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Coronavirus: Most students expected to return to school at Toronto, Ottawa, Durham boards

Click to play video 'Toronto District School Board says it’s ‘unlikely’ schools will be ready for Sept. 8' Toronto District School Board says it’s ‘unlikely’ schools will be ready for Sept. 8
WATCH ABOVE: Back to school is just weeks away but we’re hearing from the Toronto District School Board that they won’t be ready for a Sept. 8 start. Katherine Ward has more. – Aug 19, 2020

TORONTO – Parents at three of Ontario’s largest school boards will be keeping nearly a quarter of kids out of the classroom, but the boards warn the statistics are not final as they continue to tweak their back-to-school plans.

Boards in Ottawa, Toronto and Durham Region say parents have indicated that more than 70 per cent of students will return to in-class learning come September, but they note that parents are still able to change their minds as the boards – and the province adjust their back-to-school plans.

Read more: Coronavirus: Toronto District School Board looks to make masks mandatory for all students

“So much of the information has been coming in late, which I think has been frustrating for (parents) and frustrating for us as a board, because you’re having to basically design a whole new school system in a span of two, three, four weeks,” said Mark Fisher, a trustee with the Ottawa-Carleton District School Board.

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Ottawa-Carleton reports that 91 per cent of parents responded to their survey and said that 73 per cent of elementary students will return to class, while 27 per cent will learn from home. Meanwhile, 78.5 per cent of high schoolers will be back in class on an adapted model that will see them learn remotely half the time, while 21.5 per cent will stay at home full-time.

READ MORE: Premier Doug Ford accuses Ontario teachers’ unions of ‘playing politics’

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Fisher said the number of students opting to learn from home is higher than expected – the board was anticipating roughly 10 per cent – so staff members are still determining what that will mean for how classes are set up.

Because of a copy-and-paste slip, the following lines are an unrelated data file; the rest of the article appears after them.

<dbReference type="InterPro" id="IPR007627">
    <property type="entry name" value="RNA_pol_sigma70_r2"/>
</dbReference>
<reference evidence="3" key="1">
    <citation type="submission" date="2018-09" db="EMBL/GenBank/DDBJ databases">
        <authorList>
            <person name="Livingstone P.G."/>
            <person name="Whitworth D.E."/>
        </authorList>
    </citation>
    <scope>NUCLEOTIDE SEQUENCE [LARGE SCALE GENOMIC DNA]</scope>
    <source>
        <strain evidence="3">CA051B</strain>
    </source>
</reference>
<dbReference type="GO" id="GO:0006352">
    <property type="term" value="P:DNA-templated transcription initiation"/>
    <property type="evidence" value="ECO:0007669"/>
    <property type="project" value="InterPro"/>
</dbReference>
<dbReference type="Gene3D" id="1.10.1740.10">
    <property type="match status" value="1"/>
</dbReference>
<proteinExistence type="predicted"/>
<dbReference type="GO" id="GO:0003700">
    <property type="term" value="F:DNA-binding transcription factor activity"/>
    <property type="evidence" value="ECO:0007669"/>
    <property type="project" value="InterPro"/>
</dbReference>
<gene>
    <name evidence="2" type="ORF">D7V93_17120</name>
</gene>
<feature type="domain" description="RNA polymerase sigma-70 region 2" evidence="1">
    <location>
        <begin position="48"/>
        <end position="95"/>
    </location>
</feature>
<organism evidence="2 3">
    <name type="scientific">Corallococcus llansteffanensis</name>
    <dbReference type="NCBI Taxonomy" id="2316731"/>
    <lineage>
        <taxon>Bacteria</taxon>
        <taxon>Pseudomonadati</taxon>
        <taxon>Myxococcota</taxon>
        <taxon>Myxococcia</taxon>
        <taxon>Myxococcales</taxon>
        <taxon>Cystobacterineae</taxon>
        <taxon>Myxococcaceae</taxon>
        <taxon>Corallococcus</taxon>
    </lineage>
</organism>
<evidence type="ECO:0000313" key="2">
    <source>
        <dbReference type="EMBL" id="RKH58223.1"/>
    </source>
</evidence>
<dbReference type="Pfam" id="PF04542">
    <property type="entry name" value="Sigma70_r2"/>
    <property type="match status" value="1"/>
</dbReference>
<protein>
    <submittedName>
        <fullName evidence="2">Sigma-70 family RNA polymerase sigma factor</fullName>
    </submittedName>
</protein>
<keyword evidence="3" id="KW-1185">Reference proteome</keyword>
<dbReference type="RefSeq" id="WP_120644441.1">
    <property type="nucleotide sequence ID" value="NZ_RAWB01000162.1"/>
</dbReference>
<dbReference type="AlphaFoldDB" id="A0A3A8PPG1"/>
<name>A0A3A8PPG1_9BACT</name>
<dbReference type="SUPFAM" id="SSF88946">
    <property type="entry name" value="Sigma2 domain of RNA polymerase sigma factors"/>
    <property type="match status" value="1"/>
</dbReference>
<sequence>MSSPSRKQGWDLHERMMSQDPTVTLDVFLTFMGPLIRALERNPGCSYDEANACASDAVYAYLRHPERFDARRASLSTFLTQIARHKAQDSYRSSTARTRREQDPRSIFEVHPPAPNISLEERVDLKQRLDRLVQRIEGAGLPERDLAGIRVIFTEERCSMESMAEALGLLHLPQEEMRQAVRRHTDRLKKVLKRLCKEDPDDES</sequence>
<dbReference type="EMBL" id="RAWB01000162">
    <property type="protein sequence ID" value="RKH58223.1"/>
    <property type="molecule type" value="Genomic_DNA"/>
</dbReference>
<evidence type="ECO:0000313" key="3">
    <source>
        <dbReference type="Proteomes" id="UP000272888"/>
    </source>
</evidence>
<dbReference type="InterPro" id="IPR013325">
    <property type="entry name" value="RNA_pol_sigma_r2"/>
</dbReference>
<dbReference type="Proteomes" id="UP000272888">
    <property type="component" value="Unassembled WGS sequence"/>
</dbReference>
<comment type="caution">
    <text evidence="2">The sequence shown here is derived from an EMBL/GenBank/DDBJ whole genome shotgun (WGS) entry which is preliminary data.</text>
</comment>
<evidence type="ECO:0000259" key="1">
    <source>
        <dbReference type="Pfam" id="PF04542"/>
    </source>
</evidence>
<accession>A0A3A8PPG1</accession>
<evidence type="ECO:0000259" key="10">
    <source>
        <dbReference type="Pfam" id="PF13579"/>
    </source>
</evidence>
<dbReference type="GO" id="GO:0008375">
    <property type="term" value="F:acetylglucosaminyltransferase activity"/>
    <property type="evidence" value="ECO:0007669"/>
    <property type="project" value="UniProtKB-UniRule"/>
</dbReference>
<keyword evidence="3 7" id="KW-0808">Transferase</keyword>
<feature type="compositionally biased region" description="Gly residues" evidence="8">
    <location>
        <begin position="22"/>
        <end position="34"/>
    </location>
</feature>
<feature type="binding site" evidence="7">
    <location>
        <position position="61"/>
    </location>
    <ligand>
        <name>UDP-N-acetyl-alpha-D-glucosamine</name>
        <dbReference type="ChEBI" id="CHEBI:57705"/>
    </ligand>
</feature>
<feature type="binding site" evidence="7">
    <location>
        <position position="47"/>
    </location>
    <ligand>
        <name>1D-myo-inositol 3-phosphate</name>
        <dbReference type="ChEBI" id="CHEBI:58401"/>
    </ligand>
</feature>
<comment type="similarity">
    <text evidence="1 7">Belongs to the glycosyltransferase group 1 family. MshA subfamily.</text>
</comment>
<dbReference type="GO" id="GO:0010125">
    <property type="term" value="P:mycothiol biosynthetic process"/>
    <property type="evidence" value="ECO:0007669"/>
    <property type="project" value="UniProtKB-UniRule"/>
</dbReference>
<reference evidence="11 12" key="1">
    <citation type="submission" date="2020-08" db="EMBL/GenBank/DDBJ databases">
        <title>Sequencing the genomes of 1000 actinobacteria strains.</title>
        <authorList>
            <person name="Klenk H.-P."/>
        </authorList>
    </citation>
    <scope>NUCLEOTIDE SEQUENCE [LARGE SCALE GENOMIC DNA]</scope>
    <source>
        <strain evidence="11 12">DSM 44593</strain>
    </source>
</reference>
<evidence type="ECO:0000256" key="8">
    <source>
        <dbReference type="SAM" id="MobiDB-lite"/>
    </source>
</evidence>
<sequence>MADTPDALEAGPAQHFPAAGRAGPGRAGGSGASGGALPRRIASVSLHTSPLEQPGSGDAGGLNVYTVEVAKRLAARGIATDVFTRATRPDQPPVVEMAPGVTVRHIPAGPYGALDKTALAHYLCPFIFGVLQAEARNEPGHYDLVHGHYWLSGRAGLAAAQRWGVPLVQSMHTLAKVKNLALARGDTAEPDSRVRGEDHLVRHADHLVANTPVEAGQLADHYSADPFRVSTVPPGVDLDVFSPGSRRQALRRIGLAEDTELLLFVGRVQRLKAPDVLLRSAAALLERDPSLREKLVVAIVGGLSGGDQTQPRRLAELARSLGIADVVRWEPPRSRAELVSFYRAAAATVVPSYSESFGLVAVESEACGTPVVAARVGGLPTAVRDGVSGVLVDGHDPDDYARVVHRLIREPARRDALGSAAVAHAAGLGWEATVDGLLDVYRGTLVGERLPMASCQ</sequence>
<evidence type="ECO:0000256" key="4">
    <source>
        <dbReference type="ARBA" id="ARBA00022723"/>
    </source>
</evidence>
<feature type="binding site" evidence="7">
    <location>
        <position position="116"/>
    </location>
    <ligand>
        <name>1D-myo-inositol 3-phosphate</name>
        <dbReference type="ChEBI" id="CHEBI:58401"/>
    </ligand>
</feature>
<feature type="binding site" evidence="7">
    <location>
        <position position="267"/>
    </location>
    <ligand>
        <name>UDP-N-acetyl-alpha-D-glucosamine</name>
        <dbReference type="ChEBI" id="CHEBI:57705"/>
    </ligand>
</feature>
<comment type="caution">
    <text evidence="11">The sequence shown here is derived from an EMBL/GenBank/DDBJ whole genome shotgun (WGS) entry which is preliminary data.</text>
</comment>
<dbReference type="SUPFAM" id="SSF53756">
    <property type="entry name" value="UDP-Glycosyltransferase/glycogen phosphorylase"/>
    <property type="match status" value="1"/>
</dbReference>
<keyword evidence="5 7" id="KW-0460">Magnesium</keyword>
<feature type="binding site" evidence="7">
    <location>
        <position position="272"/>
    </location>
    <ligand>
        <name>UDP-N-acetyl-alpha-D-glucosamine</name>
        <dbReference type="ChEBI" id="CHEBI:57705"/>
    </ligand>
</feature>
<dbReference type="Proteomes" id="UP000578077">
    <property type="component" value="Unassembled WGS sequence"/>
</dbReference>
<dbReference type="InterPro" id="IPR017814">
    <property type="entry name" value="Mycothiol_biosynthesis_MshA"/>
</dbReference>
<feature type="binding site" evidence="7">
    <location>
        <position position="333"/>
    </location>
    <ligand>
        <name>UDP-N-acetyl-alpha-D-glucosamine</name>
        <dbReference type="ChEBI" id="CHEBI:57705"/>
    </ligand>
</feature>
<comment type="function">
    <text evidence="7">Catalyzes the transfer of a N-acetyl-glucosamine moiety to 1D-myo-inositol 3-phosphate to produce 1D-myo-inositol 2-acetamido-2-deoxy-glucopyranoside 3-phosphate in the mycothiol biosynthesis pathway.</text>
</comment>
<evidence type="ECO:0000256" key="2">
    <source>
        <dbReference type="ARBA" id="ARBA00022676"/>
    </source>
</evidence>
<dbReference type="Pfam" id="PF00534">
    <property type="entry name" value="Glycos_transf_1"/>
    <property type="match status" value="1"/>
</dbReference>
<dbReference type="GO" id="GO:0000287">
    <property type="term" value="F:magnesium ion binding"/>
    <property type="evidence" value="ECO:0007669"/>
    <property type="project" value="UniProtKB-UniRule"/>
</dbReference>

“We might see some schools where all students have chosen to go back, and we might see some schools where a greater number of students have chosen to learn remotely,” he said. “So we have to look at all those numbers and then see how things fall on a school-by-school basis. That will really determine how we organize for the fall.”

Fisher said Ottawa-Carleton’s numbers are in line with other school boards’ across the province. In the Durham District School Board, current numbers suggest roughly 19.5 per cent of students will learn from home.

In the Toronto District School Board, current numbers suggest 71 per cent of elementary students will return to school if class sizes are not reduced, compared to 78 per cent who would return if class sizes could be brought down to between 15 and 20 students.

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The TDSB said 83 per cent of high school students will return to in-person lessons, also on the adapted model.

But the Toronto board plans to send out a second survey based on its new back-to-school plan, which trustees are expected to make a final decision on Thursday. The board’s previous proposal to cut all elementary school class sizes was rejected by the Ontario government last week because it also shortened the school day by 48 minutes.

TDSB Chair Alexander Brown said there’s been a lot of confusion and anxiety in his board stemming from a lack of clarity from the Ministry of Education.

“We’ve been following Toronto Public Health advice on this from the beginning … and we need guidance on it,” he said. “But we get conflicting messages from the provincial side. So, you know, that’s where confusion sets in.”

He said he worries that could undermine the province’s public education system in the long-term.

Read more: Coronavirus: City of Toronto identifies facilities for potential TDSB, TCDSB back-to-school use

“Once you lose confidence in something like public education … it’s gone,” he said. “It’s so hard to build that back.”

Brown also said he knows some families are grouping together and hiring teachers to create a “pod” system to limit their risk of contracting COVID-19.

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“You know who the teacher is, where the contacts are, and it’s a cohort,” he said. “So, we could see this moving us toward a private system.”

A spokesman for the TDSB said he didn’t have numbers on how many parents were opting for home schooling or to move their kids to the private system.

A spokeswoman for the Ministry of Education did not immediately respond to a request for comment.

–with files from Shawn Jeffords